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Content archived on 2023-04-17

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Overtourism: crowd control through ICT solutions

New technologies have offered a low cost and easy way to travel, but most tourist cities are failing to keep pace with managing the increased visitor flows. However, the same ICT sector is now being called on to deliver smart solutions to deal with overtourism and avoid the congestion of city centres

Digital Economy icon Digital Economy
Transport and Mobility icon Transport and Mobility
Society icon Society

Overtourism affects many of the world's beautiful cities, which often find themselves unprepared to deal with massive flows of visitors encouraged by low prices and easy mobility. This alienates residents as they suffer from higher prices, unaffordable housing, overcrowded facilities, water and energy over-consumption, noise pollution, waste, and damage to the environment and to cultural heritage. While new technologies are part of the problem, as peer-to-peer apps and social media have encouraged a focus on a small number of over-visited destinations, smart Information and Communications Technology (ICT) solutions can offer an exit strategy. London: Mr Bean drives tourists as The Pied Piper of Hamelin London was one of the first cities to come up with a tech approach to the problem. An example is a branded city app which was launched in 2017 and called Play London with Mr Bean. Its main goal is to help people discover lesser-known parts of the city and its surroundings, drive traffic to them and promote local business. Nicolai Elmqvist, co-founder and CEO of Pointvoucher, a company that developed the platform, explains: "We followed the example of Las Vegas, where an app was created for different targets. It's a virtual slot machine you can play for free; it allows you to collect points that become rewards, such as discounts on hotel accommodation." The London game features Mr Bean, an internationally known fictional character from a British comedy TV programme. In this version, he showcases the hidden gems of the city. While people play, they earn voucher points which can be used to buy real items in shops. Elmqvist says: "We wanted to create a link between local business and tourists, adding vouchers to their app and leading these visitors out of the city centre. And it worked. Thousands of vouchers were claimed and redeemed at participating shops. Many people played the game and discovered new London sites and attractions that they probably did not know existed." Read the full story here:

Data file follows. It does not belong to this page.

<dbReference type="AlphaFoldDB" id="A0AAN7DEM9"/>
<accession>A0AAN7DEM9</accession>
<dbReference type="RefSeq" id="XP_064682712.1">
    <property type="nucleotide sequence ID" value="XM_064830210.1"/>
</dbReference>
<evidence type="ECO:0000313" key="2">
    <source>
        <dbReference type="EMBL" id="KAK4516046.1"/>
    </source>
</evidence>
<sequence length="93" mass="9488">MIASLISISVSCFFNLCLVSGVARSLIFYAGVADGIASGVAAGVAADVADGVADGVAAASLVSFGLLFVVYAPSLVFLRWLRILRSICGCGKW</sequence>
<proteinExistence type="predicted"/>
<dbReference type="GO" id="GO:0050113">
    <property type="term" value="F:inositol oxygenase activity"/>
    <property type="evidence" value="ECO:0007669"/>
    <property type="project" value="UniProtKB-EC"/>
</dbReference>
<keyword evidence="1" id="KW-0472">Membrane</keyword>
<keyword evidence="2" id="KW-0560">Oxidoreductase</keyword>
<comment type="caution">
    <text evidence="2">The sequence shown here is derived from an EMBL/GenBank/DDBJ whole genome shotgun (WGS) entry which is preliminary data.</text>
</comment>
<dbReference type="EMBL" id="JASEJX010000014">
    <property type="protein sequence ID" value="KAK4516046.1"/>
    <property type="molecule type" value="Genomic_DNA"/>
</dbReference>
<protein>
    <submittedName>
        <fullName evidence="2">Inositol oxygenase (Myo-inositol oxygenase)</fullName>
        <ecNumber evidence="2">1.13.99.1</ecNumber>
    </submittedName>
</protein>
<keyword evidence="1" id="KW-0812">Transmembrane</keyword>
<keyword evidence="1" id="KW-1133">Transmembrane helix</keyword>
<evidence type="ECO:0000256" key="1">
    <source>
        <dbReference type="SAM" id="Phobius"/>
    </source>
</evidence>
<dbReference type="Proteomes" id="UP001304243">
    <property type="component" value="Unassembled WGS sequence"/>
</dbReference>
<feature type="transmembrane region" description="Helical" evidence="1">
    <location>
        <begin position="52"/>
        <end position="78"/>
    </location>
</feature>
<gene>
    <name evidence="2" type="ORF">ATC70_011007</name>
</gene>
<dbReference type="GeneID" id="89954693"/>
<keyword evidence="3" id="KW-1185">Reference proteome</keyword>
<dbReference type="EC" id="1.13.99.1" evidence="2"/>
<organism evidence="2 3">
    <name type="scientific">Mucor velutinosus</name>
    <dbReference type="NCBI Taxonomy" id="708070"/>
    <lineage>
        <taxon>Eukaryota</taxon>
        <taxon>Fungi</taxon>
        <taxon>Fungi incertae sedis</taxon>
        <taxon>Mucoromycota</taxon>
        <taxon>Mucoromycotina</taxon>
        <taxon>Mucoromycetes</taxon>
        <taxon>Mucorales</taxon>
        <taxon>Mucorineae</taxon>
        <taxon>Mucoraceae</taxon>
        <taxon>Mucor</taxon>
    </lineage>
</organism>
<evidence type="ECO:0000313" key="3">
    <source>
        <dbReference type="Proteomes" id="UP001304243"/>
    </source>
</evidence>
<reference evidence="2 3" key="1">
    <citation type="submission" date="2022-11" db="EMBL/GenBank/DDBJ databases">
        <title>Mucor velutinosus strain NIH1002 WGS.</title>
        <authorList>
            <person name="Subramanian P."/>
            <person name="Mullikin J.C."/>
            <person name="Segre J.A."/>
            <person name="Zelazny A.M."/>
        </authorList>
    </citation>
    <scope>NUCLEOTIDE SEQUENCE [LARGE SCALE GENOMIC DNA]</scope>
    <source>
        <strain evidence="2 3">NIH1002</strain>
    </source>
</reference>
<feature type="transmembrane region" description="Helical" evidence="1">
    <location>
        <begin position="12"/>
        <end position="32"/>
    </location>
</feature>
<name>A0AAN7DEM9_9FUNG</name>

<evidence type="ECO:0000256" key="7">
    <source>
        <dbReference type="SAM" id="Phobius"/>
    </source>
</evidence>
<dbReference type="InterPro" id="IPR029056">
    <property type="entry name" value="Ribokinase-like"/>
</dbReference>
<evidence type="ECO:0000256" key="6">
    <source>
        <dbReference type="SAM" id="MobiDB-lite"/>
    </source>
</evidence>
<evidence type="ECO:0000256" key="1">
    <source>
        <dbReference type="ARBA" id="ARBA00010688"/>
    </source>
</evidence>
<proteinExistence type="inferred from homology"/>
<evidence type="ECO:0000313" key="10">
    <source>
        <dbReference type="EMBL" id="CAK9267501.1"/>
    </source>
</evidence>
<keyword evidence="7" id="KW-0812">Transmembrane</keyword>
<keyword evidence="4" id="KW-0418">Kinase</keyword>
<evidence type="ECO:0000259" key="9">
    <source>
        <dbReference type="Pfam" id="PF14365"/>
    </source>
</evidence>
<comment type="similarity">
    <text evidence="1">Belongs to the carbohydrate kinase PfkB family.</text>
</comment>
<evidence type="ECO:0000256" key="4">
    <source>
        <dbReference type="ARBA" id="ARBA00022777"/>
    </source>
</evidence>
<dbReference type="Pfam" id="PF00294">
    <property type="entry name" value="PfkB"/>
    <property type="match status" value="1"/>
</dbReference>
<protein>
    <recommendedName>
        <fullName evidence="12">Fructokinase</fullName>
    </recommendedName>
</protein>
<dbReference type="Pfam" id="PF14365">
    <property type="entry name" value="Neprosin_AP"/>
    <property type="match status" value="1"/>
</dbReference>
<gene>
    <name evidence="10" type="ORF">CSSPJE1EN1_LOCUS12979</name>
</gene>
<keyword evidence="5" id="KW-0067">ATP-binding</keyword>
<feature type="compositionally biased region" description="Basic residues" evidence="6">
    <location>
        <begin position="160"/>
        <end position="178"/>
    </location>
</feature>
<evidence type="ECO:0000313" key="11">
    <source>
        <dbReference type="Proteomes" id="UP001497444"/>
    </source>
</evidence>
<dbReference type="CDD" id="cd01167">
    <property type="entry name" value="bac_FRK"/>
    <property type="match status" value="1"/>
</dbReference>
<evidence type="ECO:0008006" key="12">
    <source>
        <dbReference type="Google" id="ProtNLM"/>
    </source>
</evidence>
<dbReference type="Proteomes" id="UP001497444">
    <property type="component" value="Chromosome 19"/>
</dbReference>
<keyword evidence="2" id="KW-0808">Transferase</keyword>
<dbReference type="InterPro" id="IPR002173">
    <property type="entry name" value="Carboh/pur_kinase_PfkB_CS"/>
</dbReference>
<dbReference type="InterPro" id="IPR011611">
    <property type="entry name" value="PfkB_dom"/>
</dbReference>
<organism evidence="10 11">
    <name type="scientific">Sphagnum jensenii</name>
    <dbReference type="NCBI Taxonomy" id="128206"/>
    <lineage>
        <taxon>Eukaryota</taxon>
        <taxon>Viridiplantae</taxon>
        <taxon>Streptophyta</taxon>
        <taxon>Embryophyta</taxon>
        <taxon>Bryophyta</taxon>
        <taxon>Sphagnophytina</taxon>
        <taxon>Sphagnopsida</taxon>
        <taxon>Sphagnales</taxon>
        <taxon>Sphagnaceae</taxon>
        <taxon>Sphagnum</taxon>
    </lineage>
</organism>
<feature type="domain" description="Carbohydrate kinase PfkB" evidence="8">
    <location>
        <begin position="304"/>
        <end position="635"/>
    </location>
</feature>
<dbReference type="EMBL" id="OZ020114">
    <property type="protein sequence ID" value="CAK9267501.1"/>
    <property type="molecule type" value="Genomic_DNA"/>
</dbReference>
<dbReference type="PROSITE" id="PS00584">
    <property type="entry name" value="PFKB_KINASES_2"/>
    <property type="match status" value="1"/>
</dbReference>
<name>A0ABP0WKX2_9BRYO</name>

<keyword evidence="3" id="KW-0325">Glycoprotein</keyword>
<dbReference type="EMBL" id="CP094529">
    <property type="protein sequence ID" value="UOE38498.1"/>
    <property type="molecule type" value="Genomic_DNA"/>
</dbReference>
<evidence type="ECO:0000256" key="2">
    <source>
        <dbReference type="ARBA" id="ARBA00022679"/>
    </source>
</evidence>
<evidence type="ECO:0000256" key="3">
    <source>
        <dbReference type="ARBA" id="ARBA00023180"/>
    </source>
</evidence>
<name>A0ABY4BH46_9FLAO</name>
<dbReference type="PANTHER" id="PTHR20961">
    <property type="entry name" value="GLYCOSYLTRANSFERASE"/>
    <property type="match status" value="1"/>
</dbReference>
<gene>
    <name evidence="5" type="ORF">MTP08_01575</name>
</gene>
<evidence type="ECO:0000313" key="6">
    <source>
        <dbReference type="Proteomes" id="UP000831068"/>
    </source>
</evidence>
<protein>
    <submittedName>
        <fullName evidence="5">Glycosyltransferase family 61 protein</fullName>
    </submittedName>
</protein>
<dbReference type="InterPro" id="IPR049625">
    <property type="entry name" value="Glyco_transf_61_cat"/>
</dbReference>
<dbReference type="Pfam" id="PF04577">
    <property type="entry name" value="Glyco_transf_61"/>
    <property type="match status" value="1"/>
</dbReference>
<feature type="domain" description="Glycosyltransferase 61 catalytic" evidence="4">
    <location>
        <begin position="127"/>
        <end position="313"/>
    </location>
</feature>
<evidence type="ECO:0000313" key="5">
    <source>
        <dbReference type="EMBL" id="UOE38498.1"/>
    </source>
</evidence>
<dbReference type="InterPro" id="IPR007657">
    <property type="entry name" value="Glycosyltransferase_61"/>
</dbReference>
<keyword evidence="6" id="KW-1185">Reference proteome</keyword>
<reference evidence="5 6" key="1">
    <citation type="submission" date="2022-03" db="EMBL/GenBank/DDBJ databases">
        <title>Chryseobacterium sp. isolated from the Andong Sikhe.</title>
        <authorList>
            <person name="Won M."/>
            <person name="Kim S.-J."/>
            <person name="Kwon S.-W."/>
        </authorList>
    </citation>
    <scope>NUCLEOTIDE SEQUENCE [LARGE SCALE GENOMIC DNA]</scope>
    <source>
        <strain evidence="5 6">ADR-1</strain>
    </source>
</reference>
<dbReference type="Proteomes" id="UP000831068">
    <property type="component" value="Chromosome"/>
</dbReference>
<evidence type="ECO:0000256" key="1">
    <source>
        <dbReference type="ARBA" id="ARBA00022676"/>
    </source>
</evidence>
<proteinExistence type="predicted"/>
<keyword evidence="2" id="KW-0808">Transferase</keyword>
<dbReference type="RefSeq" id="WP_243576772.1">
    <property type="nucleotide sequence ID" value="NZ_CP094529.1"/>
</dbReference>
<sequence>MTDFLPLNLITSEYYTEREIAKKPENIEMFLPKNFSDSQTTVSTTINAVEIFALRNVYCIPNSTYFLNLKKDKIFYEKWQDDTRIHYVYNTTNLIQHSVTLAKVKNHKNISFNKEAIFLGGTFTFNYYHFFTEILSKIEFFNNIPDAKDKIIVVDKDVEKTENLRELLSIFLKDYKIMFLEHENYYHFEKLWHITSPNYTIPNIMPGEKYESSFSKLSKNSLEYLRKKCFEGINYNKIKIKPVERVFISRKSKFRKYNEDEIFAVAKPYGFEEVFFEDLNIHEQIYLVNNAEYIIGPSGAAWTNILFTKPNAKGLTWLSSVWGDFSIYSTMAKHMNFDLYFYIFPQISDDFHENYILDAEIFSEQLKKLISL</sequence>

smart cities, sustainability, ICT, tourism, mobility